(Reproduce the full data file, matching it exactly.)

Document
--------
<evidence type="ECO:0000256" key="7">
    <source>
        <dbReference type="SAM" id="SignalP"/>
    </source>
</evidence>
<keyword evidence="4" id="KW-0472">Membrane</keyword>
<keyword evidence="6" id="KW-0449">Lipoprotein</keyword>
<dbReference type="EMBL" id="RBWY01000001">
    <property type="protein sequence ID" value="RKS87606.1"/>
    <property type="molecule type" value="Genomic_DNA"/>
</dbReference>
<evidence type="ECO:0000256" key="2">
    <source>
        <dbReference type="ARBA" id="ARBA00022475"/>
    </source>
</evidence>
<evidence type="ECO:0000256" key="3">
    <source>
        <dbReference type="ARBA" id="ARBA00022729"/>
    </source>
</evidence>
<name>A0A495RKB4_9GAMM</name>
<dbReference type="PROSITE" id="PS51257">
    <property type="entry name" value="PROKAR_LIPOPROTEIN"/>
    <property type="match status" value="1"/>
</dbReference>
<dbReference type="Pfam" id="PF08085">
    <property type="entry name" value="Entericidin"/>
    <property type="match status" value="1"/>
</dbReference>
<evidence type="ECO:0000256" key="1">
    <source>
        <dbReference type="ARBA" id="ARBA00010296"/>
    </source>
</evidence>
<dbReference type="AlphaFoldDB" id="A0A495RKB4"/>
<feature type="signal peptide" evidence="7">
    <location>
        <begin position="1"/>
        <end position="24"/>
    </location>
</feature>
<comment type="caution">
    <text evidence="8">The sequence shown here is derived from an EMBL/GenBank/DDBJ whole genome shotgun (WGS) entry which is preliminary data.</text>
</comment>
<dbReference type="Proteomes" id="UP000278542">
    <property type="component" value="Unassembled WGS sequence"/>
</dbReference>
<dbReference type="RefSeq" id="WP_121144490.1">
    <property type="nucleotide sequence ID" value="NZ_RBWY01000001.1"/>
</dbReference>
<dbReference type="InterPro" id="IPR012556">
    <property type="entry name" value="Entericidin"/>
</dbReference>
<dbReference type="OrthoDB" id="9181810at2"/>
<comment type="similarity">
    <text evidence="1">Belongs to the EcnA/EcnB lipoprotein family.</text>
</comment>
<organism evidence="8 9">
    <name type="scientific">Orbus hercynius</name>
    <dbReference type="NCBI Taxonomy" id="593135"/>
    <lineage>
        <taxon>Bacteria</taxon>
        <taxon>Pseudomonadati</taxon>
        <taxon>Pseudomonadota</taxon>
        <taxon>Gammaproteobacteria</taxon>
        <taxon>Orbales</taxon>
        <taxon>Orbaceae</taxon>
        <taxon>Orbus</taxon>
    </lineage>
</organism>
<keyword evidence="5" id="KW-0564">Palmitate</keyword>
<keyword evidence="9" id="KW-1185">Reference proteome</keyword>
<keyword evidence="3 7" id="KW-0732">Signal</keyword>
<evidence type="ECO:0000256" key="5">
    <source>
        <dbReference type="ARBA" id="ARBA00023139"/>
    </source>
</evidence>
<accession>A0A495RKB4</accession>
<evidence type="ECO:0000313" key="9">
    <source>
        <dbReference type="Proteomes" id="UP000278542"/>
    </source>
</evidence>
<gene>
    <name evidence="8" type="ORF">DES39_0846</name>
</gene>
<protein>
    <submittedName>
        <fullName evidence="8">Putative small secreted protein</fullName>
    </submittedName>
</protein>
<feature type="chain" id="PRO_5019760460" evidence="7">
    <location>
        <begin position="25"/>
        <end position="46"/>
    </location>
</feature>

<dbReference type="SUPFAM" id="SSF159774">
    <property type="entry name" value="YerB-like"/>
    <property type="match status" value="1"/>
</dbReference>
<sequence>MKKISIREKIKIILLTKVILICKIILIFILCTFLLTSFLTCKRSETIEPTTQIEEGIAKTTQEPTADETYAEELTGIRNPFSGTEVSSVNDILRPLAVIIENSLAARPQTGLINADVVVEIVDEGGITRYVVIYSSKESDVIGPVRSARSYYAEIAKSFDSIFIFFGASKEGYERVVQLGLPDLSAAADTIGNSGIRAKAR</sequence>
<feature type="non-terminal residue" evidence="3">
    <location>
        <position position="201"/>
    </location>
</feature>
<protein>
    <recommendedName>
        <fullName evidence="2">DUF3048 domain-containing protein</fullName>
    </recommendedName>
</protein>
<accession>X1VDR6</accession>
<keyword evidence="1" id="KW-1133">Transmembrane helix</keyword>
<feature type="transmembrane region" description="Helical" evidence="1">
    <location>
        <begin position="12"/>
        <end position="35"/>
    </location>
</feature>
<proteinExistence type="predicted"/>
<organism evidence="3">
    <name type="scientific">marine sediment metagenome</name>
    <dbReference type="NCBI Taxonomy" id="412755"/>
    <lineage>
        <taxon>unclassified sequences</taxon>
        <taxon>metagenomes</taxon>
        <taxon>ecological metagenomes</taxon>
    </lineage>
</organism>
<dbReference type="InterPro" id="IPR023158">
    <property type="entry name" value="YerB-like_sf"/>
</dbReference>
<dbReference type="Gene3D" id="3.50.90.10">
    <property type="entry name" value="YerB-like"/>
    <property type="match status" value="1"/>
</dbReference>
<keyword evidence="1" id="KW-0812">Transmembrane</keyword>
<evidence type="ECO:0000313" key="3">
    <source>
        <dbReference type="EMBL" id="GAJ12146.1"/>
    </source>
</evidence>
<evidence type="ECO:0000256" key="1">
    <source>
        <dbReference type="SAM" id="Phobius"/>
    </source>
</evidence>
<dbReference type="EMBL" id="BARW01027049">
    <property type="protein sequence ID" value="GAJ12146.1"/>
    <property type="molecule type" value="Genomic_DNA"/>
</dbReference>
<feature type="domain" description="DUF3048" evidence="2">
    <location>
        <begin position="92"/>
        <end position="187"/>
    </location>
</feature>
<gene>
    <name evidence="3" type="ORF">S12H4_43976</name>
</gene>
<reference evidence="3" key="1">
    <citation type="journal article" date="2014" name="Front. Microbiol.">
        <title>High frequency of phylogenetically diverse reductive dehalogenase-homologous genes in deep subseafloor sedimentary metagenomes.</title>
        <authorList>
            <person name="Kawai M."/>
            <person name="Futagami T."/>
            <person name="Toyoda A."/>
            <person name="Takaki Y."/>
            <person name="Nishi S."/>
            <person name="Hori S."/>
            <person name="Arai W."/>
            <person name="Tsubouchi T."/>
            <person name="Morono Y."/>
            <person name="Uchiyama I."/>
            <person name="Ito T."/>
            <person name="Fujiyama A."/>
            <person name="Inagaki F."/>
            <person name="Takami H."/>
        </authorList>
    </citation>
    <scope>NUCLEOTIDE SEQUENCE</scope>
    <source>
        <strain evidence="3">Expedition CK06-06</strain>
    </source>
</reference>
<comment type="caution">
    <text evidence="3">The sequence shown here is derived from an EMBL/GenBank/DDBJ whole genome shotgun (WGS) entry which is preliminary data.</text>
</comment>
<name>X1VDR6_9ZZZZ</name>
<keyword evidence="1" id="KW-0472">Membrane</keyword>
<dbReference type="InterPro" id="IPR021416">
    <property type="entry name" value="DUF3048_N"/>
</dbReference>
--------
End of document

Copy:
<evidence type="ECO:0000256" key="7">
    <source>
        <dbReference type="SAM" id="SignalP"/>
    </source>
</evidence>
<keyword evidence="4" id="KW-0472">Membrane</keyword>
<keyword evidence="6" id="KW-0449">Lipoprotein</keyword>
<dbReference type="EMBL" id="RBWY01000001">
    <property type="protein sequence ID" value="RKS87606.1"/>
    <property type="molecule type" value="Genomic_DNA"/>
</dbReference>
<evidence type="ECO:0000256" key="2">
    <source>
        <dbReference type="ARBA" id="ARBA00022475"/>
    </source>
</evidence>
<evidence type="ECO:0000256" key="3">
    <source>
        <dbReference type="ARBA" id="ARBA00022729"/>
    </source>
</evidence>
<name>A0A495RKB4_9GAMM</name>
<dbReference type="PROSITE" id="PS51257">
    <property type="entry name" value="PROKAR_LIPOPROTEIN"/>
    <property type="match status" value="1"/>
</dbReference>
<dbReference type="Pfam" id="PF08085">
    <property type="entry name" value="Entericidin"/>
    <property type="match status" value="1"/>
</dbReference>
<evidence type="ECO:0000256" key="1">
    <source>
        <dbReference type="ARBA" id="ARBA00010296"/>
    </source>
</evidence>
<dbReference type="AlphaFoldDB" id="A0A495RKB4"/>
<feature type="signal peptide" evidence="7">
    <location>
        <begin position="1"/>
        <end position="24"/>
    </location>
</feature>
<comment type="caution">
    <text evidence="8">The sequence shown here is derived from an EMBL/GenBank/DDBJ whole genome shotgun (WGS) entry which is preliminary data.</text>
</comment>
<dbReference type="Proteomes" id="UP000278542">
    <property type="component" value="Unassembled WGS sequence"/>
</dbReference>
<dbReference type="RefSeq" id="WP_121144490.1">
    <property type="nucleotide sequence ID" value="NZ_RBWY01000001.1"/>
</dbReference>
<dbReference type="InterPro" id="IPR012556">
    <property type="entry name" value="Entericidin"/>
</dbReference>
<dbReference type="OrthoDB" id="9181810at2"/>
<comment type="similarity">
    <text evidence="1">Belongs to the EcnA/EcnB lipoprotein family.</text>
</comment>
<organism evidence="8 9">
    <name type="scientific">Orbus hercynius</name>
    <dbReference type="NCBI Taxonomy" id="593135"/>
    <lineage>
        <taxon>Bacteria</taxon>
        <taxon>Pseudomonadati</taxon>
        <taxon>Pseudomonadota</taxon>
        <taxon>Gammaproteobacteria</taxon>
        <taxon>Orbales</taxon>
        <taxon>Orbaceae</taxon>
        <taxon>Orbus</taxon>
    </lineage>
</organism>
<keyword evidence="5" id="KW-0564">Palmitate</keyword>
<keyword evidence="9" id="KW-1185">Reference proteome</keyword>
<keyword evidence="3 7" id="KW-0732">Signal</keyword>
<evidence type="ECO:0000256" key="5">
    <source>
        <dbReference type="ARBA" id="ARBA00023139"/>
    </source>
</evidence>
<accession>A0A495RKB4</accession>
<evidence type="ECO:0000313" key="9">
    <source>
        <dbReference type="Proteomes" id="UP000278542"/>
    </source>
</evidence>
<gene>
    <name evidence="8" type="ORF">DES39_0846</name>
</gene>
<protein>
    <submittedName>
        <fullName evidence="8">Putative small secreted protein</fullName>
    </submittedName>
</protein>
<feature type="chain" id="PRO_5019760460" evidence="7">
    <location>
        <begin position="25"/>
        <end position="46"/>
    </location>
</feature>

<dbReference type="SUPFAM" id="SSF159774">
    <property type="entry name" value="YerB-like"/>
    <property type="match status" value="1"/>
</dbReference>
<sequence>MKKISIREKIKIILLTKVILICKIILIFILCTFLLTSFLTCKRSETIEPTTQIEEGIAKTTQEPTADETYAEELTGIRNPFSGTEVSSVNDILRPLAVIIENSLAARPQTGLINADVVVEIVDEGGITRYVVIYSSKESDVIGPVRSARSYYAEIAKSFDSIFIFFGASKEGYERVVQLGLPDLSAAADTIGNSGIRAKAR</sequence>
<feature type="non-terminal residue" evidence="3">
    <location>
        <position position="201"/>
    </location>
</feature>
<protein>
    <recommendedName>
        <fullName evidence="2">DUF3048 domain-containing protein</fullName>
    </recommendedName>
</protein>
<accession>X1VDR6</accession>
<keyword evidence="1" id="KW-1133">Transmembrane helix</keyword>
<feature type="transmembrane region" description="Helical" evidence="1">
    <location>
        <begin position="12"/>
        <end position="35"/>
    </location>
</feature>
<proteinExistence type="predicted"/>
<organism evidence="3">
    <name type="scientific">marine sediment metagenome</name>
    <dbReference type="NCBI Taxonomy" id="412755"/>
    <lineage>
        <taxon>unclassified sequences</taxon>
        <taxon>metagenomes</taxon>
        <taxon>ecological metagenomes</taxon>
    </lineage>
</organism>
<dbReference type="InterPro" id="IPR023158">
    <property type="entry name" value="YerB-like_sf"/>
</dbReference>
<dbReference type="Gene3D" id="3.50.90.10">
    <property type="entry name" value="YerB-like"/>
    <property type="match status" value="1"/>
</dbReference>
<keyword evidence="1" id="KW-0812">Transmembrane</keyword>
<evidence type="ECO:0000313" key="3">
    <source>
        <dbReference type="EMBL" id="GAJ12146.1"/>
    </source>
</evidence>
<evidence type="ECO:0000256" key="1">
    <source>
        <dbReference type="SAM" id="Phobius"/>
    </source>
</evidence>
<dbReference type="EMBL" id="BARW01027049">
    <property type="protein sequence ID" value="GAJ12146.1"/>
    <property type="molecule type" value="Genomic_DNA"/>
</dbReference>
<feature type="domain" description="DUF3048" evidence="2">
    <location>
        <begin position="92"/>
        <end position="187"/>
    </location>
</feature>
<gene>
    <name evidence="3" type="ORF">S12H4_43976</name>
</gene>
<reference evidence="3" key="1">
    <citation type="journal article" date="2014" name="Front. Microbiol.">
        <title>High frequency of phylogenetically diverse reductive dehalogenase-homologous genes in deep subseafloor sedimentary metagenomes.</title>
        <authorList>
            <person name="Kawai M."/>
            <person name="Futagami T."/>
            <person name="Toyoda A."/>
            <person name="Takaki Y."/>
            <person name="Nishi S."/>
            <person name="Hori S."/>
            <person name="Arai W."/>
            <person name="Tsubouchi T."/>
            <person name="Morono Y."/>
            <person name="Uchiyama I."/>
            <person name="Ito T."/>
            <person name="Fujiyama A."/>
            <person name="Inagaki F."/>
            <person name="Takami H."/>
        </authorList>
    </citation>
    <scope>NUCLEOTIDE SEQUENCE</scope>
    <source>
        <strain evidence="3">Expedition CK06-06</strain>
    </source>
</reference>
<comment type="caution">
    <text evidence="3">The sequence shown here is derived from an EMBL/GenBank/DDBJ whole genome shotgun (WGS) entry which is preliminary data.</text>
</comment>
<name>X1VDR6_9ZZZZ</name>
<keyword evidence="1" id="KW-0472">Membrane</keyword>
<dbReference type="InterPro" id="IPR021416">
    <property type="entry name" value="DUF3048_N"/>
</dbReference>